Dirty keto attempts to make a keto diet easier to plan and follow by allowing any fat from any source.
For example, a bacon cheeseburger (hold the bun) from a fast food restaurant is fair game. Regular ice cream for dinner is too, as long as the carb count remains within guidelines.
Clean keto, on the other hand, prioritizes good fats from natural sources: fatty fruits like avocados and coconuts, nuts and seeds, meats and whole fat dairy, and fatty fish.
It also restricts processed oils such as vegetable, corn and canola oils, because they contain too many omega-6 fats, which can create inflammatory activity.
#3: What if I can’t meet my fat goals?
It’s understandable why fallacies surrounding fat consumption may have you feeling shy about consuming 70-80% of your calories from fat.
But getting the right amount of fat shouldn’t be stressful or cause for anxiety. In fact, many individuals consider eating more fat one of the best parts of keto!
The joy of being able to enjoy egg yolks in an omelet with guacamole… a fatty cut of beef at dinnertime… a generous portion of creamy or oily dressing on a crisp salad… is something to celebrate!
It can be a challenge though to eat enough fat to keep you satisfied energized throughout the day.
For this reason, many keto followers boost their fat intake by adding butter or oil from coconut, olive, MCT or avocado to their meals, coffee and smoothies.
And if you ask an advanced keto follower—they’ll swear by MCT oil.
That’s because medium-chain fats are metabolized differently in the body and are converted to energy faster than other fats. MCT oil can help you reach ketosis quicker and increase your fat intake without additional food preparation.
The trick is to use a pure, toxin-free MCT oil. If you don’t know where your MCT oil is sourced, manufactured and processed, you could be doing damage while thinking you’re doing something great!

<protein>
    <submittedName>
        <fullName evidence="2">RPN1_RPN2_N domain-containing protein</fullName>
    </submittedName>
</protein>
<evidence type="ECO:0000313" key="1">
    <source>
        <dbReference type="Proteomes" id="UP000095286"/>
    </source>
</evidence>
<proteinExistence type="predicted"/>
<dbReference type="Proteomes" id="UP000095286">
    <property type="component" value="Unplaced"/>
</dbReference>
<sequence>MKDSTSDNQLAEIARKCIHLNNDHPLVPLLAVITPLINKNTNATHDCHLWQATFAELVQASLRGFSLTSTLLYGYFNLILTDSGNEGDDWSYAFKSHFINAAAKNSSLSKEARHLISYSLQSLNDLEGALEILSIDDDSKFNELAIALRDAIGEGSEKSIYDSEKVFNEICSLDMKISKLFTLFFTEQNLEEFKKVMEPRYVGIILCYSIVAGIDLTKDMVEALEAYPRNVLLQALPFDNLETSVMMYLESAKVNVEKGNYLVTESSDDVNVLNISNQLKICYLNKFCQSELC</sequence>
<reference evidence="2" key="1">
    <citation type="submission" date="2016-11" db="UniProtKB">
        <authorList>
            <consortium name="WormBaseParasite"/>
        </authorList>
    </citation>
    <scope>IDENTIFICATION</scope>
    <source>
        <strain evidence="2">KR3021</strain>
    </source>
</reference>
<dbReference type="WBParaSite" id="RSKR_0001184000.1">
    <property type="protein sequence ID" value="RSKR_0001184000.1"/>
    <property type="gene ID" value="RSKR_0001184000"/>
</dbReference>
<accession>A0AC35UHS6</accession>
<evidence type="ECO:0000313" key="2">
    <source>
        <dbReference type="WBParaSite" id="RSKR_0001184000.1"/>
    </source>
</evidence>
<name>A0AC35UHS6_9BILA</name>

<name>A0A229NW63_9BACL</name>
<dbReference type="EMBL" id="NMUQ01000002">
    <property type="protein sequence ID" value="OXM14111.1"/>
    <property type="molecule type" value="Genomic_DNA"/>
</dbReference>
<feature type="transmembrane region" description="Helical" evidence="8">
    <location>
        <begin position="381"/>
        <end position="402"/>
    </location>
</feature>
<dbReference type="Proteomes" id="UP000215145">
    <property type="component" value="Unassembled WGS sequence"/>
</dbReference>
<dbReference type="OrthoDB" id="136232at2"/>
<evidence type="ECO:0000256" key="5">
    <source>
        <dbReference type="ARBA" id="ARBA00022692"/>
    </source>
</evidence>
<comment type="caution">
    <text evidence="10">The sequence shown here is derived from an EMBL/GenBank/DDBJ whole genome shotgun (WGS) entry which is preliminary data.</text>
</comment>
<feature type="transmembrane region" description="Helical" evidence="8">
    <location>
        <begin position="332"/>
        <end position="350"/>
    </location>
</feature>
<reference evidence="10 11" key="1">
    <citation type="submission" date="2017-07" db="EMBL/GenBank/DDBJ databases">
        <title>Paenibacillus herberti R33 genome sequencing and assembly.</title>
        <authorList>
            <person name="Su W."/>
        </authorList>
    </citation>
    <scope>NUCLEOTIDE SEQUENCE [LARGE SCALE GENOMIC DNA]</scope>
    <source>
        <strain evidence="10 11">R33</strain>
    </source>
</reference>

MCT oil derived and processed conventionally could have traces of toxins, mold or heavy metals because of chemical extraction or lack of safety testing… about 80% of MCT oils are conventionally processed.
Because I’m personally committed to knowing everything about the health products and supplements that I bring into my home and yours, I want to introduce you to the one I trust:
Simply GOODFATS Organic MCT Oil is made from non-GMO, organic coconuts that are processed close to the source to maintain freshness, especially in humid tropical climates. Every batch is tested for mold and mycotoxins.
To extract the precious oil, we gently cold press the oil as is done with high-quality olive oil. And our oil is purified through a process called the “spark of life”—a clean yet advanced method of using enzymes found in nature.
Conventional MCT oils often use harsh chemicals to “purify” the oil and render it safe for consumption.
But if you’re committed to toxin-free living like I am, then you’re going to love Simply GOODFATS Organic MCT Oil!
For those of you who are further along in the keto lifestyle, I will bring you a series of advanced keto diet SAQs in our newsletter next week. Stay tuned…